Analysis: Olmert gets his political breathing space
They said Olmert never doubted that the Knesset dissolution vote would be canceled or that someone would surrender.
By GIL STERN STERN HOFFMAN
June 26, 2008 23:08
2 minute read.
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(photo credit: AP)
This newspaper ran a story the day after the May 28 testimony of American financier Morris Talansky in which Prime Minister Ehud Olmert's associates predicted that a court decision to delay Talansky's cross-examination until July 17 would "give the prime minister much-needed political breathing space."
That prediction was proven wrong within hours as Labor Chairman Ehud Barak used the Talansky testimony as an excuse to flex his political muscles and begin an effort to remove Olmert from office.
Olmert engaged in a monthlong battle for survival, with the result being that he this week ensured he would remain prime minister until at least September and that a new prime minister from Kadima could allow the current Knesset to complete its term in November 2010.
A Kadima MK close to Olmert said backbench opposition MKs privately expressed relief that the bill to dissolve the Knesset, that had been set for a preliminary vote on Wednesday, was delayed indefinitely. They thanked him for allowing them to keep their jobs.
Therein lies the secret of the government's stability. Never have there been so many MKs who knew they would not return to the next Knesset. Dozens of lawmakers from Kadima, the Gil Pensioners Party and Labor are desperate to avoid retiring.
The fact that Likud, which stands most to gain from an election, has only 12 seats and that Kadima as a centrist party splits the opposition, also makes it hard to topple the government no matter how unpopular it is.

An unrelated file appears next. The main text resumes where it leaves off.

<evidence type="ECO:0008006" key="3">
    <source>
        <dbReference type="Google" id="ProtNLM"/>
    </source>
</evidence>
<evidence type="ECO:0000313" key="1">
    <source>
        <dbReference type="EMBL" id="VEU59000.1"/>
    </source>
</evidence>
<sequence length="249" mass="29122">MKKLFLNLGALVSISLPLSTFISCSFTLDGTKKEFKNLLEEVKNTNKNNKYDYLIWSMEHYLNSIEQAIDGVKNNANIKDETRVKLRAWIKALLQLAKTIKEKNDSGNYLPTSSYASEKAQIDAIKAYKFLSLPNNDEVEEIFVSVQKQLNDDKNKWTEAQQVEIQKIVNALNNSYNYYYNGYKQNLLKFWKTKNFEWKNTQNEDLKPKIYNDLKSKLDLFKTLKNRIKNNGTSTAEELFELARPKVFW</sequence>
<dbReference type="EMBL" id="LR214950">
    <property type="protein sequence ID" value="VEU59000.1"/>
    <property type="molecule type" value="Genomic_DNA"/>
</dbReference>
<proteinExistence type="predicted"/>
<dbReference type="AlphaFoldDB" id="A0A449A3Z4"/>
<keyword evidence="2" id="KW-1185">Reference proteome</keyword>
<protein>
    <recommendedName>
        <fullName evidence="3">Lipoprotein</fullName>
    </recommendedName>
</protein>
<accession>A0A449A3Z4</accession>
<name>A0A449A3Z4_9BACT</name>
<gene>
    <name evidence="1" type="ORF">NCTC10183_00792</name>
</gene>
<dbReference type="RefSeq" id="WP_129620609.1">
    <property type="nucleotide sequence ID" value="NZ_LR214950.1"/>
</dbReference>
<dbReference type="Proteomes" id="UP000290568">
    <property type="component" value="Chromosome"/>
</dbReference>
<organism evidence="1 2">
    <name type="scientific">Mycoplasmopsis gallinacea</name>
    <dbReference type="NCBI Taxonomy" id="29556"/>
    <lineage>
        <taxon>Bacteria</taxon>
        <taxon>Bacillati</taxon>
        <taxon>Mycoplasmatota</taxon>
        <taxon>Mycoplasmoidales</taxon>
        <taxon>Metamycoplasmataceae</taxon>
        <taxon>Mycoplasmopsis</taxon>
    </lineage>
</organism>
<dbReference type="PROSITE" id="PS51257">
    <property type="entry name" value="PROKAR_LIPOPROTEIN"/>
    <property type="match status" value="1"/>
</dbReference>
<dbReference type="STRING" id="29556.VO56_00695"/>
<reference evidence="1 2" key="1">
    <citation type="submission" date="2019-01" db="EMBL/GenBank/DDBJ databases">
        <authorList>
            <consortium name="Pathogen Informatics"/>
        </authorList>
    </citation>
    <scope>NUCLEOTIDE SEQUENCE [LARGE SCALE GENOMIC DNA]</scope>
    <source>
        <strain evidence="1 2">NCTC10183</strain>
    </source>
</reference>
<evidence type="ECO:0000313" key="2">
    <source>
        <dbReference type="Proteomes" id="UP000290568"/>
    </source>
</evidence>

Olmert flabbergasted Likud MKs when he said from the Knesset podium on Wednesday that he would be a candidate in September's Kadima primary. In closed conversations afterward, he insisted that he did not make the comment merely to avoid looking like a lame duck.
Olmert said he still believed he could once again rehabilitate his reputation enough to win the Kadima primary against all odds. He was further encouraged by a Dahaf Institute poll published Thursday that found that if the suspicions against him were found to be less grave than previously thought, he would win the Kadima race.
While that seems farfetched now, his associates said that earlier in the week, people thought he would be out of office by this weekend.
They said Olmert never doubted that the Knesset dissolution vote would be canceled or that someone would surrender, and it would not be him.
That came true when Barak summoned Kadima MK Tzahi Hanegbi to his home and started negotiating the deal that saved Olmert's premiership.
So a month later Olmert's associates were proven right. He apparently finally has obtained the "political breathing space" that his associates predicted he would win all along.
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